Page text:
By Joseph L. Garcia, Reporter
OF ALL the facets of culture and history — think language, clothing, art — food is usually relegated to the sidelines. “It’s always going to be there,” we say to ourselves while it disappears from our tables, replaced by global selections that are easy to prepare, easy to eat, and are easily forgotten. Food does not deserve this position, for it is the fuel that forged revolutions, gave sustenance to communities, and, today, continues to build the nation.
The Diamond Hotel gives honor to Filipino heritage food via a food festival which will run from June 19 to 30, priced at P2,990 nett per person, at the hotel’s Cornice restaurant. For this food festival, they tapped chef and food heritage advocate Christopher Carangian.
Mr. Carangian is the Punong Heneral (Head General) of the Culinary Generals of the Philippines, a collective of cooks, food historians, and members of the academe who strive to preserve native cuisine by listening to elders who teach them lost dishes and techniques.
Of the dishes served during a tasting held on National Flag Day, May 28, a clear favorite by all was the Pancit langlang of Imus, Cavite. Mr. Carangian, also an in-house food historian of the GMA Network, says that he had looked long and far for this dish, described in Jose Rizal’s El Filibusterismo. While he conjectured that the detailed recipe of the dish (containing eggs, shrimp, chicken, and then chicken stock, all over a bed of noodles) was a favorite of National Hero Jose Rizal, a letter from the author, doctor, and revolutionary to his sister confirms it to be so. Rizal, it seems, favored lightness and balance in his palate, as exemplified in this dish.
A more exotic offering was the Ciento Quinse (115), named after the 115 chilies that went into the dish of jackfruit and seafood from the Chavacano culture in Mindanao (the dish was toned down for Manila palates). Warik Warik, a dish of charred pork, comes from Northern Luzon, and for its outing in Corniche, was stripped of the pig brains that would usually go into it — liver and mayonnaise sauce was substituted in this variation. The dish, apparently, was part of a ritual to call the ancient gods.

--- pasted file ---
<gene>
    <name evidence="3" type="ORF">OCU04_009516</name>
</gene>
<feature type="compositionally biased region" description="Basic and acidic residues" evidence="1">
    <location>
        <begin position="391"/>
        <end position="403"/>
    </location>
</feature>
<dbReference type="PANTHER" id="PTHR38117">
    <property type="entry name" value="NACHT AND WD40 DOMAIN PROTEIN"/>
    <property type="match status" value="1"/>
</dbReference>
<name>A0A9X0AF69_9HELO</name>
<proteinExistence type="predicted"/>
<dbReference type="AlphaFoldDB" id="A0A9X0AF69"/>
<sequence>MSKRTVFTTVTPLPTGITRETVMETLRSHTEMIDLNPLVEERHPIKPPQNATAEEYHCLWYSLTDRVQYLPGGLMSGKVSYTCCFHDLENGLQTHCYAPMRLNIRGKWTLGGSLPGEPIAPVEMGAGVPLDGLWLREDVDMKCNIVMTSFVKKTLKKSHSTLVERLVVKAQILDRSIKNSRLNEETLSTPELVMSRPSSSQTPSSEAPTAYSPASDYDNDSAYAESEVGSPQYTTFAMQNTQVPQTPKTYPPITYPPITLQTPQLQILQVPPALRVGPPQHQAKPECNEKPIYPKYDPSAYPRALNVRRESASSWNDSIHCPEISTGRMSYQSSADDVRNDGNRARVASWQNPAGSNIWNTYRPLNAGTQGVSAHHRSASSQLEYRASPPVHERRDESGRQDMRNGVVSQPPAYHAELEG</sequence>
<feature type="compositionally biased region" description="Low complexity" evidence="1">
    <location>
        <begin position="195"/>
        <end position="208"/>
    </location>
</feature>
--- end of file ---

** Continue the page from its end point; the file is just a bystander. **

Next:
This wasn’t Mamma’s table of homecooked loving — this was history staring at you from the plate. It could be surmised that these dishes are fast approaching oblivion simply because of the fast-paced lives we lead today (how many people take the time to char pigs to offer to the gods?), but Mr. Carangian pointed to something else. According to his studies, “Kung sino yung malapit sa Maynila, siya ’yung nawawala (The ones near Manila are usually the ones lost),” he said. By this he meant that the closer a province is to the country’s near-cosmopolitan capital, the easier it is for their traditional dishes to be lost.
As we’ve mentioned above, food is usually ignored in history, perhaps merely to be seen as novelty; a detail of minutiae as to what this person living centuries ago ate and liked. This is an important detail in itself, for in food lies both motivation for and respite from the work of making history. In some cases, food can be nobler than clothing, or even language, in identifying a culture. Mr. Carangian said in a mixture of Tagalog and English, “Food is also a language. The good thing about food is, you don’t have to talk. Just hand it over, and everyone smiles.”
Mr. Carangian is also set to recreate the Malolos Congress Dinner of 1898, used by the early Philippine government to announce its independence, sovereignty, and well, style. The dinner will be paired with fine wine, and costs P5,000 nett per person, slated for June 21. For inquiries, call 528-3000.